Are you thinking of organizing an Arnis tournament? Here’s a general view of what you have to pay for.
- Photography and design works for advertising materials
- Promotional events
- Fees for advertisements placed in newspapers and magazines, and on radio, TV, and online
- Rent of office space
- Office supplies
- Telephone and other utilities
- Postal expenses
- Accounting charges
- Depreciation of assets
- Taxes and fees
- Venue rental
- Electrical and audio equipment
- Banners / signages
- Tables and chairs
- Winners’ podium
- Transportation for equipment
- Maintenance fees
- Miscellaneous (tapes, markers, scorers, etc)
- Gear (Helmets, protectors)
- Padded sticks
- First Aid Kit (wound care, ice packs, bandages, etc.)
- Medical insurance
- Judges and referees
- Table committee
- Timers and scorers
- Training / Orientation
- Overtime pay
- Apparel / Uniforms
- Food and drinks
- Honoraria / Gifts for Guests of Honor
- Photography and video
Oh my, this is scary. No wonder there aren’t a lot of tournaments around.
But wait. Remember, a lot will depend on what size and how lavish or lean you want your tournament to be. You can always modify things according to your goals and vision.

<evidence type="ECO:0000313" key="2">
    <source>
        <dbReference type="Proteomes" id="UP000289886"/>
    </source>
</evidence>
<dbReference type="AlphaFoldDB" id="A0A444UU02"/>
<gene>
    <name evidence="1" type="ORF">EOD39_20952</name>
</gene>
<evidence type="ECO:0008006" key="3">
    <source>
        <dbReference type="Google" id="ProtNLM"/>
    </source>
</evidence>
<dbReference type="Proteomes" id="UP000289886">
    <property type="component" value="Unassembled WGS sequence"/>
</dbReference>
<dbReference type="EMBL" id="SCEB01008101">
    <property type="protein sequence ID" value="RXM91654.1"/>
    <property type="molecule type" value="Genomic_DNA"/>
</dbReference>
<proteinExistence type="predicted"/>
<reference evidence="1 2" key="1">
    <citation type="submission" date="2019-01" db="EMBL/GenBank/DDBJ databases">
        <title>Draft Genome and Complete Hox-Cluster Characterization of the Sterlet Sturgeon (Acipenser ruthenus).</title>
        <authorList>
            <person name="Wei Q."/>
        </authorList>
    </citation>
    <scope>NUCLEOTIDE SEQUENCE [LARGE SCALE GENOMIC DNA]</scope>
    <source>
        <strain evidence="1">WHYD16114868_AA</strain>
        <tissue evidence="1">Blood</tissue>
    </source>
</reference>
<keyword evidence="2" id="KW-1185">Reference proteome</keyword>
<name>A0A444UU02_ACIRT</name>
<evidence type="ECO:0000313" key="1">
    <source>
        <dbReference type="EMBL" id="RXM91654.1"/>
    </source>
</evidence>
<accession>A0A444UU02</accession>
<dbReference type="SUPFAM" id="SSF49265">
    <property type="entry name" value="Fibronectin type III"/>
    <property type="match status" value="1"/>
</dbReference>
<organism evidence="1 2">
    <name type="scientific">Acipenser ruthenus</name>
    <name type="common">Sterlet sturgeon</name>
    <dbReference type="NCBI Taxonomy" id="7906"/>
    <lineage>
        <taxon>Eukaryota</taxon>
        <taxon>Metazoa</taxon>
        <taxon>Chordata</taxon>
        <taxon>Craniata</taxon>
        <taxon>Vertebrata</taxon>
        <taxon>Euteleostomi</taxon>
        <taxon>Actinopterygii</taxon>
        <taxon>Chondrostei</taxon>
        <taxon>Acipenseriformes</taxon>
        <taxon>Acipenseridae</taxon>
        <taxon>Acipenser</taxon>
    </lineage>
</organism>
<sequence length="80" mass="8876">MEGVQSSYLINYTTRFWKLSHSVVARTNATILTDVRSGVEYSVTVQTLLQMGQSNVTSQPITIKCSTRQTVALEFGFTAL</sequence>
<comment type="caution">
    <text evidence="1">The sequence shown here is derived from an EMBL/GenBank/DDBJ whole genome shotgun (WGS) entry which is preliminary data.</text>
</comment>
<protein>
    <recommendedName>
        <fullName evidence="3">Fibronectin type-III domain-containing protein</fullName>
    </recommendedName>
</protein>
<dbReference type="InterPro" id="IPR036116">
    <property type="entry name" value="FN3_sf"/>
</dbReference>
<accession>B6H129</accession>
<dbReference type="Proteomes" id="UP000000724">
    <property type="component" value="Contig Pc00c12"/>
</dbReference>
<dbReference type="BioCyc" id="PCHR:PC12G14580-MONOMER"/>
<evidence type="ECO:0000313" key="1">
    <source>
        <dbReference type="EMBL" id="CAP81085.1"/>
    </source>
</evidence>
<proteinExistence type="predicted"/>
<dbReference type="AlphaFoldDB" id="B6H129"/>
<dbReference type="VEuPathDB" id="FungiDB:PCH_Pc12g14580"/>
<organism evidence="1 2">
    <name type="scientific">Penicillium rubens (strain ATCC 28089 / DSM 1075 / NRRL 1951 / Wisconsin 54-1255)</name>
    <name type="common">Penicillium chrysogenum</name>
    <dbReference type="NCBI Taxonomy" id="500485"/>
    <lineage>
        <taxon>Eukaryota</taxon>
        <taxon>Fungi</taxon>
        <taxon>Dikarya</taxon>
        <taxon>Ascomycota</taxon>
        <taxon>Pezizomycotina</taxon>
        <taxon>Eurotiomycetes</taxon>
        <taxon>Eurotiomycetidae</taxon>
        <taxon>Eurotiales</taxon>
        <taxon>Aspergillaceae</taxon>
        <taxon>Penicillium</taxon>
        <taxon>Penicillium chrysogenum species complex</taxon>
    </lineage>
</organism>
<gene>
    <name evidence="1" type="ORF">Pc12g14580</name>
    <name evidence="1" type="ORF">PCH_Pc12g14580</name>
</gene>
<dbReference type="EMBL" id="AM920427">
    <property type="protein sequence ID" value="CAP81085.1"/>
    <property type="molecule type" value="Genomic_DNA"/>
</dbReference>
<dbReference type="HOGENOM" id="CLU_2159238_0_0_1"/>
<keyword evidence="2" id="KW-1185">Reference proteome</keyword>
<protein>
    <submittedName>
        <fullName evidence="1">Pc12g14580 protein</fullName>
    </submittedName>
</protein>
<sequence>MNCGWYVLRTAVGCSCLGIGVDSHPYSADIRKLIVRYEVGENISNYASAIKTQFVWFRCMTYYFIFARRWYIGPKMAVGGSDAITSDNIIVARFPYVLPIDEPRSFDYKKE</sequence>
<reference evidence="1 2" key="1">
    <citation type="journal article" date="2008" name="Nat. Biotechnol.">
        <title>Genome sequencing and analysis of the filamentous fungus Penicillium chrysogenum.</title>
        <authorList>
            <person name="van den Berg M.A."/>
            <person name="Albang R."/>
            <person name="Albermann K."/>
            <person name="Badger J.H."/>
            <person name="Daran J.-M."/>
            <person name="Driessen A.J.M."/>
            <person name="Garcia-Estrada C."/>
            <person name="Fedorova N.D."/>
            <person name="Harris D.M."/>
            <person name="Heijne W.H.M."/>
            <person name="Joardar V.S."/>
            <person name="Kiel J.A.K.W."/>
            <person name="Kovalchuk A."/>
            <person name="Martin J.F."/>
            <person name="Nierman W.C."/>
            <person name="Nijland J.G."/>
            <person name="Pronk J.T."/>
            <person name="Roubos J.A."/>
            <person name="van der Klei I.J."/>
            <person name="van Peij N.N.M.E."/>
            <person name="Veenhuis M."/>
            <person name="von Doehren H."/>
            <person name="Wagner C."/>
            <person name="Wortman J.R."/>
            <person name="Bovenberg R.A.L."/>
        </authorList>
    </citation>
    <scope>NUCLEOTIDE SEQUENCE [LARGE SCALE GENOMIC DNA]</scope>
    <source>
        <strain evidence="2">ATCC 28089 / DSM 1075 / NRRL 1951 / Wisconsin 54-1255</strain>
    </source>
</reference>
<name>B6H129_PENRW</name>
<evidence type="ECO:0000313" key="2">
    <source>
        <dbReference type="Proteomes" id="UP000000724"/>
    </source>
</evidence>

So, my friend, if you feel it in your heart that you’re meant to organize one, go on. Be brave.
For those of you who have already organized tournaments, I send my sincere admiration and respect. You are fearless.
This post may be idealistic for the Arnis world now, but at least we can start the conversation.
What are your thoughts on this?
I wrote this post after reading the article Race Fees: Where your money goes from a back issue of Runner’s World magazine, (August 2011, pp. 80-83). To read a shorter online version, click here. It says that participants are actually getting more than their money’s worth because of all the expenses. Race fees alone don’t balance the books so organizers rely on sponsors and donors.
Photo credit: Morguefile